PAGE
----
Income inequality is at an all-time high. The CEOs of the 500 largest U.S. companies make an average salary of $10.5 million, while millions of low-wage workers in our country work full-time and still can’t afford life’s basic necessities. The minimum wage is not a living wage.
We proclaim, as Rev. Dr. Martin Luther King, Jr., once did, that “all labor has dignity,” and we work toward a world of equity and justice. We stand in solidarity with people throughout the United States struggling to survive on minimum wage and we call upon all people of faith to join us.
Proclaim that Raising the Minimum Wage is A Moral Imperative
In 2013 the Unitarian Universalist Association President Rev. Peter Morales and Unitarian Universalist Service Committee President Rev. Bill Schulz issued a joint statement on raising the minimum wage.
- Take action: Add your name to join our advocacy for low-wage workers and their families.
- Advocate for Legislation to Raise the Federal Minimum Wage
U.S. Congress is currently considering legislation to raise the minimum wage to $10.10 per hour, index the minimum wage to inflation, and anchor the minimum wage for tipped employees to 70 percent of the regular minimum wage. This would lift six million people out of poverty, more than half of whom would be people of color, according to a report from Restaurant Opportunities Centers United. (Learn more)
- Take action: Call the Senate right now at (866) 204-2557 and ask them to raise the minimum wage.
- For more ways to take action, visit the Unitarian Universalist Service Committee’s Minimum Wage, Moral Outrage Action Page.
- Partnering on Local, State, and National Levels for Worker Justice
UUs are organizing through UU state action networks, Congregation-Based Community Organizations, Interfaith Worker Justice centers and affiliates and other community organizations to raise the minimum wage and fight for worker’s rights. More campaigns we are a part of include:
- Choose Compassionate Consumption: A campaign for worker’s rights from our partners at the Unitarian Universalist Service Committee.
- Fight for $15: Fast food workers are campaigning for a living wage of $15/hour and the interfaith community is supporting them.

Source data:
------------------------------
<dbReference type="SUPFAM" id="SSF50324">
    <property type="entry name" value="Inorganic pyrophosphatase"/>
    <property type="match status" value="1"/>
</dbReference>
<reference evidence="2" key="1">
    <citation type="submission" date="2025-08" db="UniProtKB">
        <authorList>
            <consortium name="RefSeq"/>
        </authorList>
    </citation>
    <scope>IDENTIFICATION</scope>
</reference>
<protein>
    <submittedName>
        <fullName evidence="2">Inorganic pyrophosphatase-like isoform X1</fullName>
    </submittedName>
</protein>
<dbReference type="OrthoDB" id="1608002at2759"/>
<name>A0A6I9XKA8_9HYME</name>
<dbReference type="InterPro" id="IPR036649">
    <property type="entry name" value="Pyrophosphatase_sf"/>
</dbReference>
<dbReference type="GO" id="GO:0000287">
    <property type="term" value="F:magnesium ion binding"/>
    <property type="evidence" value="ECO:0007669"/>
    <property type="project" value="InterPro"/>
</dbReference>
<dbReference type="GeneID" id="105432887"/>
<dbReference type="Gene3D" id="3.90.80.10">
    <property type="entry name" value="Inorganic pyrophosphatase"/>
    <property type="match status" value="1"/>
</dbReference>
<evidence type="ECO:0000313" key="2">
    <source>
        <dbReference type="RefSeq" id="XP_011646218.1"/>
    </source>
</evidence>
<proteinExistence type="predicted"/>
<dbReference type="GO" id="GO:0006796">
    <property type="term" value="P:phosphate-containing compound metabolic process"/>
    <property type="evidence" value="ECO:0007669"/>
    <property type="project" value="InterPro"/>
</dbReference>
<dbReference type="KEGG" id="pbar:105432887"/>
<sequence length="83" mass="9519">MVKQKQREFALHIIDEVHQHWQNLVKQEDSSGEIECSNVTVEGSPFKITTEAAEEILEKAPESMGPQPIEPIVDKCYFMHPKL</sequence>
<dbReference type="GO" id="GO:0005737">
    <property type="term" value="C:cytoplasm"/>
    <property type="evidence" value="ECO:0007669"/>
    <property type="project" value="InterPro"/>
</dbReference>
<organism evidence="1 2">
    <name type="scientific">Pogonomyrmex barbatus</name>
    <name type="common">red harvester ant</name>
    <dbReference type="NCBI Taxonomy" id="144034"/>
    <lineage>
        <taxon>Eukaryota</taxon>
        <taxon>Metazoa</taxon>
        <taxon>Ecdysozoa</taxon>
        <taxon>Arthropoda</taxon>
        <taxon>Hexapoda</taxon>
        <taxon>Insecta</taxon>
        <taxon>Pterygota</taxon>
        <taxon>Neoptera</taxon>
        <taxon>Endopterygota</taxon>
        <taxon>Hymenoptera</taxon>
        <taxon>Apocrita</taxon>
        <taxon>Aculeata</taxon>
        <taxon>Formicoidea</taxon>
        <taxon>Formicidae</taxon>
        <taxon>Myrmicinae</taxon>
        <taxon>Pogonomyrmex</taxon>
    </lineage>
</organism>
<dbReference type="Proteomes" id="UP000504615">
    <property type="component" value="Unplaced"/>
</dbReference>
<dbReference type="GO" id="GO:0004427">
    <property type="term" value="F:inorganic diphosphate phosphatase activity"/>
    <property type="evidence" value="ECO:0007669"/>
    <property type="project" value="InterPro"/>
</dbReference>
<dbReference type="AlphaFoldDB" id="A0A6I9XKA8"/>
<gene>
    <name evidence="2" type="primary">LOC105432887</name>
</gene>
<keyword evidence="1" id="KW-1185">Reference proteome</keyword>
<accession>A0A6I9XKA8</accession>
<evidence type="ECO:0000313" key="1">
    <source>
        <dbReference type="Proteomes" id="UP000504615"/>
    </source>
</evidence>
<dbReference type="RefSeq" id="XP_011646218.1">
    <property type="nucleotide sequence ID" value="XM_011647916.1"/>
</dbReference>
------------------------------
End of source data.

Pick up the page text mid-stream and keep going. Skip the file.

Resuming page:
- Justice in the Food Chain: The UU College of Social Justice offers service trips on worker’s rights and a sustainable food system through a partnership with the Food Chain Workers Alliance.
Worship, Learn, and Live Your Faith
- Labor Day worship resources from Interfaith Worker Justice
- UU Readings and Hymns for a living wage
- "Inherit the Spirit" (PDF, 6 pages), sermon by Rev. Aaron McEmrys
- "Why No Living Wage?" (PDF, 7 pages), 2000 UUA Skinner Sermon Award winner
- Resources for Living Wage Worship Services and Community Events (PDF, 71 pages) from Let Justice Roll
- “Raising the Minimum Wage—A Moral Imperative” webinar slides: the state of the movement and how to get involved
- UU discussion guide for Behind the Kitchen Door by Saru Jayaraman, about low wages and other injustices faced by restaurant workers (2013-2014 Common Read)
- “How Raising the Minimum Wage is a Racial Justice Issue” by Bryce Covert
- Wage Theft in America: Why Millions of Working Americans Are Not Getting Paid and What We Can Do About It, by Kim Bobo
- Establishing an Ethic for Worker Justice: An Assessment Tool for Congregations (PDF) from Interfaith Worker Justice
- Living Wage Toolkit (PDF) from Interfaith Worker Justice
- Living Wage Calculator from Massachusetts Institute of Technology
- UU Congregation of Atlanta Leads Efforts for Living Wages and Racial Justice
- UU congregations support Living Wage Days
- UUs Witness for Economic Justice During 2006 Election Season
- United First Parish Church (Unitarian), MA, hosts Senator Kennedy for living wage rally
Effective justice ministry depends on partnership. UU partners for living wage work, beyond the Unitarian Universalist Association, include UU state action networks, the Unitarian Universalist Service Committee, and the UU College of Social Justice. UUs also form interfaith partnerships, such as with Congregation-Based Community Organizations, Interfaith Worker Justice, Restaurant Opportunities Centers United, and United for a Fair Economy.
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